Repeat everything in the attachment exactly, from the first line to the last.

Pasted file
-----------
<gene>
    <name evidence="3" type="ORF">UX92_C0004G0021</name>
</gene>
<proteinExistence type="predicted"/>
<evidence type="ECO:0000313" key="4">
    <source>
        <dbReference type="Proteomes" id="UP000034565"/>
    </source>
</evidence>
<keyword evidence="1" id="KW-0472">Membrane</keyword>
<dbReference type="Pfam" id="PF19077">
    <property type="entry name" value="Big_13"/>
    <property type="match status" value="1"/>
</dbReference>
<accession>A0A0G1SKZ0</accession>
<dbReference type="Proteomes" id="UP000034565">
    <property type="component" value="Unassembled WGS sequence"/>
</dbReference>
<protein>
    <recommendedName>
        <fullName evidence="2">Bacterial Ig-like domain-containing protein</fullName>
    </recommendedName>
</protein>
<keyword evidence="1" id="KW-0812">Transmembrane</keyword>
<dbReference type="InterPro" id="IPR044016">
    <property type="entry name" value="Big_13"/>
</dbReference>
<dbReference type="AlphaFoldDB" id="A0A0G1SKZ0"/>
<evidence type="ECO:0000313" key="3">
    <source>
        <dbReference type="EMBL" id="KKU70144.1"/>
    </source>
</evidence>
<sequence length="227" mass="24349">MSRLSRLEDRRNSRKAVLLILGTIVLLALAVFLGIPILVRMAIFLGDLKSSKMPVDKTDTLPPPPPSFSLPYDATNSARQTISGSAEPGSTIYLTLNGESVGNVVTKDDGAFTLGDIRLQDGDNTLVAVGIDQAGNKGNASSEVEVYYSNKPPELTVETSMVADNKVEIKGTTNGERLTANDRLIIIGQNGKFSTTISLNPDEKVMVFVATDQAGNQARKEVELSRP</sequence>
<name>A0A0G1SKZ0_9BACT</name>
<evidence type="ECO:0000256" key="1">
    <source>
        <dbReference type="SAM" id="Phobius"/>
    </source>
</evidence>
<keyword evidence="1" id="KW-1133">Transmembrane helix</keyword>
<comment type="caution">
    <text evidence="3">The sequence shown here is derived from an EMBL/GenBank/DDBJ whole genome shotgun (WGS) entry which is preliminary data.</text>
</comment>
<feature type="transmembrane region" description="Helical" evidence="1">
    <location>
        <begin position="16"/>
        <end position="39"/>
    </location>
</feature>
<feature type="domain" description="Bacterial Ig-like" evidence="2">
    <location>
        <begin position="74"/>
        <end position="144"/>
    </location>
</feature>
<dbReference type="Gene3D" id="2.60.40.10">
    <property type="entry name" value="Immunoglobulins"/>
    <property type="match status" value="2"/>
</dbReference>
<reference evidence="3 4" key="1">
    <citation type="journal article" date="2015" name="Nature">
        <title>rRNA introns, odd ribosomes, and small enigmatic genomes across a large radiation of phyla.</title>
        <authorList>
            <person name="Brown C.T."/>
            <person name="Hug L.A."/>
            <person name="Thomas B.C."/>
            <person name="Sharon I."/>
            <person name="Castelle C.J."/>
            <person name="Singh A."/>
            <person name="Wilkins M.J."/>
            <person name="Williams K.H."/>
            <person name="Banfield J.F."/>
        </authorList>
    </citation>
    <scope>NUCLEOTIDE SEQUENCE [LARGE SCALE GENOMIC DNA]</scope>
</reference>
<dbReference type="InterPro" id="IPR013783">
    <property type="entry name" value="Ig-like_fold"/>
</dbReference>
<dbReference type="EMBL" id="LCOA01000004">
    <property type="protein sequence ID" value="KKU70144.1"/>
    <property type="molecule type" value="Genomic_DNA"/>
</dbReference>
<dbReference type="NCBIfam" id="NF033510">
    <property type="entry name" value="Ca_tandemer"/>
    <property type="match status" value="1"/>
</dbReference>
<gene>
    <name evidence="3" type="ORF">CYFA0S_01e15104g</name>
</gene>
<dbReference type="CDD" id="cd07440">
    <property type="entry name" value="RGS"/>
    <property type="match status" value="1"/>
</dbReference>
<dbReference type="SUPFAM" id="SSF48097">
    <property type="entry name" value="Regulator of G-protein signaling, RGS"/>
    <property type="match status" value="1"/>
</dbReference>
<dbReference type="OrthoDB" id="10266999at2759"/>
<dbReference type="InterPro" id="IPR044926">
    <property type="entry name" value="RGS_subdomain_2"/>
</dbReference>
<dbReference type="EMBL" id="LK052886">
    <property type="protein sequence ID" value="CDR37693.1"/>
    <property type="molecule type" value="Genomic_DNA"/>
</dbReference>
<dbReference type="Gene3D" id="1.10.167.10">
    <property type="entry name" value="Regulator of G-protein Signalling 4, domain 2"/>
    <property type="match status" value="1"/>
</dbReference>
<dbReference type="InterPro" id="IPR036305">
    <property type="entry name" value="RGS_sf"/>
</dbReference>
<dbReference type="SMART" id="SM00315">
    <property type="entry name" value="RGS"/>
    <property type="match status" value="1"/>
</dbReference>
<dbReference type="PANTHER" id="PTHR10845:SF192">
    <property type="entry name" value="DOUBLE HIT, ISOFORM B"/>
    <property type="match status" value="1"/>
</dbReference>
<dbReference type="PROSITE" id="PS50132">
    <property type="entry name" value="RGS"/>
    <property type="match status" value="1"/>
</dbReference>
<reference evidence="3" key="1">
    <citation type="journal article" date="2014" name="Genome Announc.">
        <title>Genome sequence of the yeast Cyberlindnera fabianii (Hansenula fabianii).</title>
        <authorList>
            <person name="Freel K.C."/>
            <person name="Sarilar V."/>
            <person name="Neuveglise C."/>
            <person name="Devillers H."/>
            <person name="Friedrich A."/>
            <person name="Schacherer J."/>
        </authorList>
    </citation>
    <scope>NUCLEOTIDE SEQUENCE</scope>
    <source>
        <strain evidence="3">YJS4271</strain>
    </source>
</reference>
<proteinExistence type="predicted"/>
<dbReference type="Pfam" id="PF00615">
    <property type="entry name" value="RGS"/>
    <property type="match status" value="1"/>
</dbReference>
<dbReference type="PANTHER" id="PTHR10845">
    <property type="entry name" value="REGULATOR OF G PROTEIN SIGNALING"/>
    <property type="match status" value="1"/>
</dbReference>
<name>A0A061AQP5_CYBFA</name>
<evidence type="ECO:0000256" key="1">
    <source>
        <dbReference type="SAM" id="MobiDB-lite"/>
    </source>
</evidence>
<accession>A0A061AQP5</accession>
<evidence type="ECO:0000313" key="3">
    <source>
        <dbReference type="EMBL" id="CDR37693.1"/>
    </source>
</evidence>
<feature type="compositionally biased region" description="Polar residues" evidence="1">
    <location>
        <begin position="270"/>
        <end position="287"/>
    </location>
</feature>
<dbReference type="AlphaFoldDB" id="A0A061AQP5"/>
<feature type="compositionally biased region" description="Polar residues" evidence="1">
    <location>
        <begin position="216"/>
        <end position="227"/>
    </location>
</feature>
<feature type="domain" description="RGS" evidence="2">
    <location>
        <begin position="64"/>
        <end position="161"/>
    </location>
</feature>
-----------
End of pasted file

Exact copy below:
<gene>
    <name evidence="3" type="ORF">UX92_C0004G0021</name>
</gene>
<proteinExistence type="predicted"/>
<evidence type="ECO:0000313" key="4">
    <source>
        <dbReference type="Proteomes" id="UP000034565"/>
    </source>
</evidence>
<keyword evidence="1" id="KW-0472">Membrane</keyword>
<dbReference type="Pfam" id="PF19077">
    <property type="entry name" value="Big_13"/>
    <property type="match status" value="1"/>
</dbReference>
<accession>A0A0G1SKZ0</accession>
<dbReference type="Proteomes" id="UP000034565">
    <property type="component" value="Unassembled WGS sequence"/>
</dbReference>
<protein>
    <recommendedName>
        <fullName evidence="2">Bacterial Ig-like domain-containing protein</fullName>
    </recommendedName>
</protein>
<keyword evidence="1" id="KW-0812">Transmembrane</keyword>
<dbReference type="InterPro" id="IPR044016">
    <property type="entry name" value="Big_13"/>
</dbReference>
<dbReference type="AlphaFoldDB" id="A0A0G1SKZ0"/>
<evidence type="ECO:0000313" key="3">
    <source>
        <dbReference type="EMBL" id="KKU70144.1"/>
    </source>
</evidence>
<sequence length="227" mass="24349">MSRLSRLEDRRNSRKAVLLILGTIVLLALAVFLGIPILVRMAIFLGDLKSSKMPVDKTDTLPPPPPSFSLPYDATNSARQTISGSAEPGSTIYLTLNGESVGNVVTKDDGAFTLGDIRLQDGDNTLVAVGIDQAGNKGNASSEVEVYYSNKPPELTVETSMVADNKVEIKGTTNGERLTANDRLIIIGQNGKFSTTISLNPDEKVMVFVATDQAGNQARKEVELSRP</sequence>
<name>A0A0G1SKZ0_9BACT</name>
<evidence type="ECO:0000256" key="1">
    <source>
        <dbReference type="SAM" id="Phobius"/>
    </source>
</evidence>
<keyword evidence="1" id="KW-1133">Transmembrane helix</keyword>
<comment type="caution">
    <text evidence="3">The sequence shown here is derived from an EMBL/GenBank/DDBJ whole genome shotgun (WGS) entry which is preliminary data.</text>
</comment>
<feature type="transmembrane region" description="Helical" evidence="1">
    <location>
        <begin position="16"/>
        <end position="39"/>
    </location>
</feature>
<feature type="domain" description="Bacterial Ig-like" evidence="2">
    <location>
        <begin position="74"/>
        <end position="144"/>
    </location>
</feature>
<dbReference type="Gene3D" id="2.60.40.10">
    <property type="entry name" value="Immunoglobulins"/>
    <property type="match status" value="2"/>
</dbReference>
<reference evidence="3 4" key="1">
    <citation type="journal article" date="2015" name="Nature">
        <title>rRNA introns, odd ribosomes, and small enigmatic genomes across a large radiation of phyla.</title>
        <authorList>
            <person name="Brown C.T."/>
            <person name="Hug L.A."/>
            <person name="Thomas B.C."/>
            <person name="Sharon I."/>
            <person name="Castelle C.J."/>
            <person name="Singh A."/>
            <person name="Wilkins M.J."/>
            <person name="Williams K.H."/>
            <person name="Banfield J.F."/>
        </authorList>
    </citation>
    <scope>NUCLEOTIDE SEQUENCE [LARGE SCALE GENOMIC DNA]</scope>
</reference>
<dbReference type="InterPro" id="IPR013783">
    <property type="entry name" value="Ig-like_fold"/>
</dbReference>
<dbReference type="EMBL" id="LCOA01000004">
    <property type="protein sequence ID" value="KKU70144.1"/>
    <property type="molecule type" value="Genomic_DNA"/>
</dbReference>
<dbReference type="NCBIfam" id="NF033510">
    <property type="entry name" value="Ca_tandemer"/>
    <property type="match status" value="1"/>
</dbReference>
<gene>
    <name evidence="3" type="ORF">CYFA0S_01e15104g</name>
</gene>
<dbReference type="CDD" id="cd07440">
    <property type="entry name" value="RGS"/>
    <property type="match status" value="1"/>
</dbReference>
<dbReference type="SUPFAM" id="SSF48097">
    <property type="entry name" value="Regulator of G-protein signaling, RGS"/>
    <property type="match status" value="1"/>
</dbReference>
<dbReference type="OrthoDB" id="10266999at2759"/>
<dbReference type="InterPro" id="IPR044926">
    <property type="entry name" value="RGS_subdomain_2"/>
</dbReference>
<dbReference type="EMBL" id="LK052886">
    <property type="protein sequence ID" value="CDR37693.1"/>
    <property type="molecule type" value="Genomic_DNA"/>
</dbReference>
<dbReference type="Gene3D" id="1.10.167.10">
    <property type="entry name" value="Regulator of G-protein Signalling 4, domain 2"/>
    <property type="match status" value="1"/>
</dbReference>
<dbReference type="InterPro" id="IPR036305">
    <property type="entry name" value="RGS_sf"/>
</dbReference>
<dbReference type="SMART" id="SM00315">
    <property type="entry name" value="RGS"/>
    <property type="match status" value="1"/>
</dbReference>
<dbReference type="PANTHER" id="PTHR10845:SF192">
    <property type="entry name" value="DOUBLE HIT, ISOFORM B"/>
    <property type="match status" value="1"/>
</dbReference>
<dbReference type="PROSITE" id="PS50132">
    <property type="entry name" value="RGS"/>
    <property type="match status" value="1"/>
</dbReference>
<reference evidence="3" key="1">
    <citation type="journal article" date="2014" name="Genome Announc.">
        <title>Genome sequence of the yeast Cyberlindnera fabianii (Hansenula fabianii).</title>
        <authorList>
            <person name="Freel K.C."/>
            <person name="Sarilar V."/>
            <person name="Neuveglise C."/>
            <person name="Devillers H."/>
            <person name="Friedrich A."/>
            <person name="Schacherer J."/>
        </authorList>
    </citation>
    <scope>NUCLEOTIDE SEQUENCE</scope>
    <source>
        <strain evidence="3">YJS4271</strain>
    </source>
</reference>
<proteinExistence type="predicted"/>
<dbReference type="Pfam" id="PF00615">
    <property type="entry name" value="RGS"/>
    <property type="match status" value="1"/>
</dbReference>
<dbReference type="PANTHER" id="PTHR10845">
    <property type="entry name" value="REGULATOR OF G PROTEIN SIGNALING"/>
    <property type="match status" value="1"/>
</dbReference>
<name>A0A061AQP5_CYBFA</name>
<evidence type="ECO:0000256" key="1">
    <source>
        <dbReference type="SAM" id="MobiDB-lite"/>
    </source>
</evidence>
<accession>A0A061AQP5</accession>
<evidence type="ECO:0000313" key="3">
    <source>
        <dbReference type="EMBL" id="CDR37693.1"/>
    </source>
</evidence>
<feature type="compositionally biased region" description="Polar residues" evidence="1">
    <location>
        <begin position="270"/>
        <end position="287"/>
    </location>
</feature>
<dbReference type="AlphaFoldDB" id="A0A061AQP5"/>
<feature type="compositionally biased region" description="Polar residues" evidence="1">
    <location>
        <begin position="216"/>
        <end position="227"/>
    </location>
</feature>
<feature type="domain" description="RGS" evidence="2">
    <location>
        <begin position="64"/>
        <end position="161"/>
    </location>
</feature>